But former Vancouver councillor Jean Swanson, a longtime anti-poverty activist, thinks it’s “disgusting” for council to accept a pay bump while paving the way for lower wages for low-income people. Swanson said that while the current council did not initiate this year’s pay raise, they also did not stop it.

“They could have voted to reduce it, which we voted to do during COVID,” said Swanson, who says she gave away tens of thousands of dollars of her salary each year on council between 2018 and 2022, everything above the city’s average income.

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Council discussions about pay are generally held in private and this living wage decision was made at an in camera meeting Jan. 31, 2023. Most such decisions are released publicly eventually, and this one was posted Thursday.

After the decision’s public release, OneCity Coun. Christine Boyle said that while she is not allowed to discuss the votes of other council members, she could disclose her own vote, which was against the decision to dump the living wage commitment.

The decision only affects the lowest paid workers, including cleaners and security guards, Boyle said, “and these are folks that we celebrated during the pandemic, whose important work we have very recently been recognizing. I think it’s great for us to clap and cheer for workers, but we should pay them enough to live in the city. That is the best form of recognition we can provide.”

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The other two non-ABC members of council also spoke in support of the living wage policy after the decision’s release.

Green Coun. Adriane Carr said Friday: “I have always been an advocate for living wage, and that hasn’t changed.”

Green Coun. Pete Fry said: “Unfortunately I can’t get into too many details …. But I didn’t support that decision.”

Sim was not available for an interview Friday, but sent an email saying: “We not only value the contributions of our staff, we are also focused on ensuring that our compensation rates are fair and that they reflect the cost of living in Vancouver.”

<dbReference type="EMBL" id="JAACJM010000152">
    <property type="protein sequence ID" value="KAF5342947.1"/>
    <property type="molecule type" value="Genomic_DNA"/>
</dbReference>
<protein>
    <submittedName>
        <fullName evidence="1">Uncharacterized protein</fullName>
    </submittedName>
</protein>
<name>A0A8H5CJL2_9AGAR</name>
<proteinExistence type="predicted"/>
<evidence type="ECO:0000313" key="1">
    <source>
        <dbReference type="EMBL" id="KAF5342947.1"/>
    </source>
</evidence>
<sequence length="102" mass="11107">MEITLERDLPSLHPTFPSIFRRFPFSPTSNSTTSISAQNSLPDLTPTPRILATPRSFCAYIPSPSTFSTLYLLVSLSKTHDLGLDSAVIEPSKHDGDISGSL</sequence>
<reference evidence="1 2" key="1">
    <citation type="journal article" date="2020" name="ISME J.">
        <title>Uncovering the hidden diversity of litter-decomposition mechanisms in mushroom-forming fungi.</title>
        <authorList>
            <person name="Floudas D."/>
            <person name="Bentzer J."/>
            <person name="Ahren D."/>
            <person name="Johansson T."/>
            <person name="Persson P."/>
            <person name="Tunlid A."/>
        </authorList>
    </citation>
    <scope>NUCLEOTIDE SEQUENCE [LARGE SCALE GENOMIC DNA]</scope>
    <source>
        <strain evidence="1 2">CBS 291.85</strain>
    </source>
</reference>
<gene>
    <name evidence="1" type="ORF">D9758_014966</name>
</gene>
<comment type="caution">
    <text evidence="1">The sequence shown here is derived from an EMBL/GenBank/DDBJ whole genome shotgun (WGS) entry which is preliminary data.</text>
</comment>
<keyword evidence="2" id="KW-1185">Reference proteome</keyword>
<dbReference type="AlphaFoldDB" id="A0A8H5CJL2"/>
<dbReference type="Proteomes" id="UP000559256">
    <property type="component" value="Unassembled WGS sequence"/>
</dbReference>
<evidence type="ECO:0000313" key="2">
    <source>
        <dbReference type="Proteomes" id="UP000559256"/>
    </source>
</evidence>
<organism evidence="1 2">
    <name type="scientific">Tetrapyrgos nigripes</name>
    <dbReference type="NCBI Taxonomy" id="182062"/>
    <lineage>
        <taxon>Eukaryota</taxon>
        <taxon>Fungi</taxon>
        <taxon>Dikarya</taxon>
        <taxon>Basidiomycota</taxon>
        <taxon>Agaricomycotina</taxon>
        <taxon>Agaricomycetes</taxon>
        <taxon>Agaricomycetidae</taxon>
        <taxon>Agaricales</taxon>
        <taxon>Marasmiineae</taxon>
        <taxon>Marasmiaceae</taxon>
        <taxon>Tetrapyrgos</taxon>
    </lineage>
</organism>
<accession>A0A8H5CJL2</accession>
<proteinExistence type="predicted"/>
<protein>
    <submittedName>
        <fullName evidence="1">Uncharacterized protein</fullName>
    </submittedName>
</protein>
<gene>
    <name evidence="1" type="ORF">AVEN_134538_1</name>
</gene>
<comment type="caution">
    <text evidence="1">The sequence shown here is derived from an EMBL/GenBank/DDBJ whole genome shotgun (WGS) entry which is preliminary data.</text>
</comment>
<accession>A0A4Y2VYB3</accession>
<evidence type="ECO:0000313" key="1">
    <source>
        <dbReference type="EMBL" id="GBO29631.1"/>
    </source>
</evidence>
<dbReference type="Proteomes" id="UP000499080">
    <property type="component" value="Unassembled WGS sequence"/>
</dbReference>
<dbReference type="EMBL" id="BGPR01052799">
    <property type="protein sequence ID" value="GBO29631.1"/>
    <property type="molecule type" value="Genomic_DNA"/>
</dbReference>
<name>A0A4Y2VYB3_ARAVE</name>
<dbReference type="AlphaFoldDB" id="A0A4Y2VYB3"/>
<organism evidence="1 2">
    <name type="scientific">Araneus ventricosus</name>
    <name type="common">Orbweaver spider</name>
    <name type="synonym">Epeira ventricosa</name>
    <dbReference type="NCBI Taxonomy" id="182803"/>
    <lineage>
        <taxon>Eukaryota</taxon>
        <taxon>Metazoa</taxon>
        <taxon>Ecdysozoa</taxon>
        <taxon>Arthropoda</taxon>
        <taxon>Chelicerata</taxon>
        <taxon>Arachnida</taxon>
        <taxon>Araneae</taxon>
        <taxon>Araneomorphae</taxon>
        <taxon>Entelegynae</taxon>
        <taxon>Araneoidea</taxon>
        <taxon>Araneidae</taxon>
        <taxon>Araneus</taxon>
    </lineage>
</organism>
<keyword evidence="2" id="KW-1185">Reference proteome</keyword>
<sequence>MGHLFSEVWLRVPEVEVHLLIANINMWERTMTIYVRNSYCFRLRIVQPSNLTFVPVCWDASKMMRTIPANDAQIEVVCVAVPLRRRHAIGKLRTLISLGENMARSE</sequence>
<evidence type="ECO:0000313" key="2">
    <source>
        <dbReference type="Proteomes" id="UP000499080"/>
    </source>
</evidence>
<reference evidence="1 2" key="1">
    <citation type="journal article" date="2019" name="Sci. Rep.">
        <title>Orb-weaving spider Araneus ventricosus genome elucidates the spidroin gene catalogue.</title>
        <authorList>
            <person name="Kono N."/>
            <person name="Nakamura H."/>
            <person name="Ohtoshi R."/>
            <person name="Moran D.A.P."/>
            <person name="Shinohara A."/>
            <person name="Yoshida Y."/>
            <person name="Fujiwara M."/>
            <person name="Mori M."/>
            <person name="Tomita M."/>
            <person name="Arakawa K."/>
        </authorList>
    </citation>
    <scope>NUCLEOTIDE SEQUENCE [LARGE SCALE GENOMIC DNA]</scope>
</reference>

The vast majority of city staff and the majority of city service providers are already compensated at or above the 2023 living wage rate, Sim said, and the five-year rolling average will “smooth out annual fluctuations for workers and contract employees.”

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“We remain hopeful,” Sim said, that Living Wage for Families B.C. will continue to engage with the city and “take variations in rate implementation into consideration in its annual calculations to allow organizations that use this more practicable approach to continue to be certified.”

Warren Williams, president of CUPE 15, which represents almost 6,000 employees of the City of Vancouver park board and Vancouver school board, said he is not yet sure which, if any, of his union’s members could be affected by the change. He is meeting next week with city management to discuss it further.

“This just opens the door for contractors to put in lowball offers to take over the work that’s already being done by unionized workers,” Williams said.

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Now, he said, several labour leaders are looking to see if Vancouver council’s decision has “a ripple effect” on other employers.

One of those being watched now is the Vancouver school board, which was only last year certified as a living wage employer.

VSB school trustee Suzie Mah, the only member of COPE on the board, said Friday she has not yet heard anything about the school district reconsidering its commitment. But Mah said Friday she is now “on high alert,” considering ABC has the largest presence on the school board.

“I am extremely concerned,” Mah said.